Heart Mountain Interpretive Center will host a public screening of the documentary film “Searchlight Serenade” at 1 p.m. on Saturday. Admission to the center, including the film screening, will be free all day.
Produced by PBS North Coast with mixed-media artist Amy Uyeki, “Searchlight Serenade” focuses on the Japanese American swing dance bands that formed at the 10 government confinement sites throughout the West during World War II. Along with participating in sports and social clubs, performing in these bands and attending dances provided much needed recreation, distraction and joy for Japanese Americans living behind barbed wire.
The hour-long documentary, which originally premiered in 2012, features interviews with several former incarceree musicians and includes a soundtrack filled with the era’s iconic, upbeat music popularized by Glenn Miller, Tommy Dorsey and other big band leaders. The film also uses whimsical animations created from woodcuts and drawings by Uyeki to communicate the story of these confinement site bands.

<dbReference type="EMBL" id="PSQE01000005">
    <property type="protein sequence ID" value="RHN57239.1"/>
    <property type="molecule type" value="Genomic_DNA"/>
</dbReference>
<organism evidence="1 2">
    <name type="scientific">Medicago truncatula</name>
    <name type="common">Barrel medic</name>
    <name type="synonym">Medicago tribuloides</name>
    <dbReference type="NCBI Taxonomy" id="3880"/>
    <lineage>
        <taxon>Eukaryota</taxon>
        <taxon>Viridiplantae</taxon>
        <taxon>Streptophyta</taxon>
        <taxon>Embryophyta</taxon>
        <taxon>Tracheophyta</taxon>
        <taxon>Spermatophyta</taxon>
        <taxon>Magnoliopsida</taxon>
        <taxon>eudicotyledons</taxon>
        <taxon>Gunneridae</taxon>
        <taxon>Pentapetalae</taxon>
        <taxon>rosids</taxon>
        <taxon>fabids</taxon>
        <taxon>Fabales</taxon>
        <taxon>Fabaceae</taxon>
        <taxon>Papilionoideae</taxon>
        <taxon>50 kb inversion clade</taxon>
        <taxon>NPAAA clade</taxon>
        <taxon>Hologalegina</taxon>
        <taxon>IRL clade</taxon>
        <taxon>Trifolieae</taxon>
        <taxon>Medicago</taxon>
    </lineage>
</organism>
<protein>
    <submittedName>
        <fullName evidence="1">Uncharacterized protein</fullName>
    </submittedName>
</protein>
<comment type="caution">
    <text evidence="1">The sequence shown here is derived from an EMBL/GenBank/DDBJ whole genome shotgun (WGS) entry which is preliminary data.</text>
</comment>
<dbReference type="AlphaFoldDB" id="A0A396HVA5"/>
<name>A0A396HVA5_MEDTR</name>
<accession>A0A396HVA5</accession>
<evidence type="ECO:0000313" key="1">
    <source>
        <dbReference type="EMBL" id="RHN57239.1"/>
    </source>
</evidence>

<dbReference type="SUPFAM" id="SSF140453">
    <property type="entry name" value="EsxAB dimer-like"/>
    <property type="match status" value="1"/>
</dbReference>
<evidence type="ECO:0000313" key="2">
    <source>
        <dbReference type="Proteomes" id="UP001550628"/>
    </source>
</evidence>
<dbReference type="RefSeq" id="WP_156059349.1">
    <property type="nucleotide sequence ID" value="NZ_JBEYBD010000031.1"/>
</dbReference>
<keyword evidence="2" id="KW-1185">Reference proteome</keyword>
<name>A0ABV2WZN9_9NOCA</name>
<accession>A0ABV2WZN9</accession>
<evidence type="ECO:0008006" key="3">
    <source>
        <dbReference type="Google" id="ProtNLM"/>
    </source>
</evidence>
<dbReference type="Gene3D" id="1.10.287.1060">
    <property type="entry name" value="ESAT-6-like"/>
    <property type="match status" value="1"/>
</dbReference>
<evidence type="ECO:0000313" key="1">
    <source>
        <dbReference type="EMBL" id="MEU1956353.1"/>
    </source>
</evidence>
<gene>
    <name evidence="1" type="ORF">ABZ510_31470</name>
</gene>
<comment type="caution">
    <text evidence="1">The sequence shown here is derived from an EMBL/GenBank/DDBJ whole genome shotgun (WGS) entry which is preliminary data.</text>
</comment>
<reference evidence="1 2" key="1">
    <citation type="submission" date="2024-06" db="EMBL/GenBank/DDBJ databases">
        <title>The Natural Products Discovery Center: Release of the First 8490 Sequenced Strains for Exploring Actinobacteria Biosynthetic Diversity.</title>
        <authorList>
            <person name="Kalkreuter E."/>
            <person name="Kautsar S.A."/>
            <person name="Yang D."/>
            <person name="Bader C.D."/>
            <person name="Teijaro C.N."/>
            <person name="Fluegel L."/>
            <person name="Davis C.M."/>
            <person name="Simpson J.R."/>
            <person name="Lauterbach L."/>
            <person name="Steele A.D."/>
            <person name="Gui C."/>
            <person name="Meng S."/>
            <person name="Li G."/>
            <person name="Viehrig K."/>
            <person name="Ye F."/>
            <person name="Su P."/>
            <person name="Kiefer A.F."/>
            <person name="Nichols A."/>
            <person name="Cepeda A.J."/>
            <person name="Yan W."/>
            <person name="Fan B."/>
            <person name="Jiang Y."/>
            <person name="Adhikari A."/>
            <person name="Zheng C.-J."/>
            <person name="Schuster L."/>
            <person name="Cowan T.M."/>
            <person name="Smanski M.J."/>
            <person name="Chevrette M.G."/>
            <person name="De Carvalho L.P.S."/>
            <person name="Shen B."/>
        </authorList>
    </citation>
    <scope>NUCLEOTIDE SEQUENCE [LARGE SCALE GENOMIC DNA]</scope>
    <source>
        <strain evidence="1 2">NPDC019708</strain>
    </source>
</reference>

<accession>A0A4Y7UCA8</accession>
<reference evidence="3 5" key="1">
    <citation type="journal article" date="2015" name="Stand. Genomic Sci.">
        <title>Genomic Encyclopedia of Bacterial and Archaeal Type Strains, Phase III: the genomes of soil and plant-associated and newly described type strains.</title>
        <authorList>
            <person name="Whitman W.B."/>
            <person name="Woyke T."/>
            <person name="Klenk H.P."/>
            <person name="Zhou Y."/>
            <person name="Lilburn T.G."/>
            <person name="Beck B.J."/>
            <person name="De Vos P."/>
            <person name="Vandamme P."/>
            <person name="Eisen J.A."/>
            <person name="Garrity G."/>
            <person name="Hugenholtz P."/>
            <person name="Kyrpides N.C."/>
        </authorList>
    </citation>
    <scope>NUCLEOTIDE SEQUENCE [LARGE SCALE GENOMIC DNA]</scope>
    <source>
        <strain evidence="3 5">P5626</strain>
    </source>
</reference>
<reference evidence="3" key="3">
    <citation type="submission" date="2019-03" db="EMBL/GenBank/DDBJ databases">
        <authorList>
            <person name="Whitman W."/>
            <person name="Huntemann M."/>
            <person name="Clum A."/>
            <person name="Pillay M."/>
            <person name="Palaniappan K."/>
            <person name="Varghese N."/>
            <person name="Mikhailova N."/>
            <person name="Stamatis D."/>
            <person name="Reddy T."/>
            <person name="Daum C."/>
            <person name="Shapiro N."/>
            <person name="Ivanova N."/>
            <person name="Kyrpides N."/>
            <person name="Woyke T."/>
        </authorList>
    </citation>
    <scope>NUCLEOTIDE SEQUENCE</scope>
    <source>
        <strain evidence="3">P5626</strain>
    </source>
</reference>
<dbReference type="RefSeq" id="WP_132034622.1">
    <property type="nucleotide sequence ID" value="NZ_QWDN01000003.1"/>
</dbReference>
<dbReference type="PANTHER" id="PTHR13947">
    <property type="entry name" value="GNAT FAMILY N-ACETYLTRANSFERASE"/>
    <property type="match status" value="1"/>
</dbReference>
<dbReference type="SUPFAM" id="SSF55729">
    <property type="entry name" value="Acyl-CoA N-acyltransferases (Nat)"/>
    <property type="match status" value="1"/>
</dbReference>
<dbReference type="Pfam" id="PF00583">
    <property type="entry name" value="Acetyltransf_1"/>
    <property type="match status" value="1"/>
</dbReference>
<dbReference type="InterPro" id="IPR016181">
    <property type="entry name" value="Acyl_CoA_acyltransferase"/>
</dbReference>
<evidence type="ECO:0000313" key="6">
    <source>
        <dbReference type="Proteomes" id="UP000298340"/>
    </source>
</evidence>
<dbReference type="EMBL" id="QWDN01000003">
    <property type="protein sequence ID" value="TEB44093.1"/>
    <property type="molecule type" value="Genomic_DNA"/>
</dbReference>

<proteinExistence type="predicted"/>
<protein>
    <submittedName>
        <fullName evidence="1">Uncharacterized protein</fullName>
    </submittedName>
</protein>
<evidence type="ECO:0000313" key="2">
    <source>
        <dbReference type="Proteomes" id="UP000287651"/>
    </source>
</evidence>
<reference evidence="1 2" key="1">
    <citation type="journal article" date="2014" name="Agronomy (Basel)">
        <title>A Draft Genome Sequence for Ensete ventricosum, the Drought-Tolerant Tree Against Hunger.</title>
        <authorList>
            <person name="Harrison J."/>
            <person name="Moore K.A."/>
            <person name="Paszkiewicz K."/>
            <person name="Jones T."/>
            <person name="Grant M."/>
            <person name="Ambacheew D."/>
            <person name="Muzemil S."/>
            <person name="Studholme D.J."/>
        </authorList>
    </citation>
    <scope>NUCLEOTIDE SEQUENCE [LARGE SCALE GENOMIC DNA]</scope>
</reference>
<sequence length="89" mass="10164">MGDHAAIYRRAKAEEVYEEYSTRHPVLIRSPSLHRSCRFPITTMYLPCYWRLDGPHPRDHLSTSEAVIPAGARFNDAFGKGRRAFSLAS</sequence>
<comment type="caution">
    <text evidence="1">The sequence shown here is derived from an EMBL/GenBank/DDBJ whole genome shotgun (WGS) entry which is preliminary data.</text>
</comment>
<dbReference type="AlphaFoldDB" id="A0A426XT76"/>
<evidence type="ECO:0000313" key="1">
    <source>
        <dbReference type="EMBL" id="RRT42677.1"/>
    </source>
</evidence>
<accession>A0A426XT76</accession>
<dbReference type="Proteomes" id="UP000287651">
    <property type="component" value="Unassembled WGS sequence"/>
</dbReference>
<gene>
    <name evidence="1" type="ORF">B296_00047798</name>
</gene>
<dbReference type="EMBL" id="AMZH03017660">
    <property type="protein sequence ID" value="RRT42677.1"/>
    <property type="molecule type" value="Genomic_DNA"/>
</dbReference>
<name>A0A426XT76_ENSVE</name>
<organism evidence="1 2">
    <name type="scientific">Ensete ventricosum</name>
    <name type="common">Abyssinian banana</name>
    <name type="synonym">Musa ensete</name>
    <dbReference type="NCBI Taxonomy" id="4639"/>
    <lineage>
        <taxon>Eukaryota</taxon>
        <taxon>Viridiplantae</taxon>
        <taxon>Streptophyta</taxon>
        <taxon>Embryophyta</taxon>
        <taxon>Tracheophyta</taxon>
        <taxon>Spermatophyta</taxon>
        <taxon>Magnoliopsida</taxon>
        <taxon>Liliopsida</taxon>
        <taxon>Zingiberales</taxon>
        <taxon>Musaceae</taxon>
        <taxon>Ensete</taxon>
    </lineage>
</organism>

“Searchlight Serenade” complements the interpretive center’s current special exhibit, “Songs on the Wind,” which focuses on the role music played at Heart Mountain. The exhibit, supported in part by a grant from thinkWY/Wyoming Humanities, highlights the camp’s own swing band, the George Igawa Orchestra. Visitors to the center on this free admission day will have a chance to explore the exhibit before or after enjoying the documentary film screening.
Dakota Russell, the interpretive center’s executive director, said the exhibit explores a significant part of Heart Mountain history.
“The impact that these Japanese American bands had in Wyoming is amazing.” he said. The George Igawa Orchestra was regularly bused to towns around the Bighorn Basin to play dances, and the camp’s Hawaiian band, The Surf Riders, had a Thursday night program on KPOW radio in Powell.”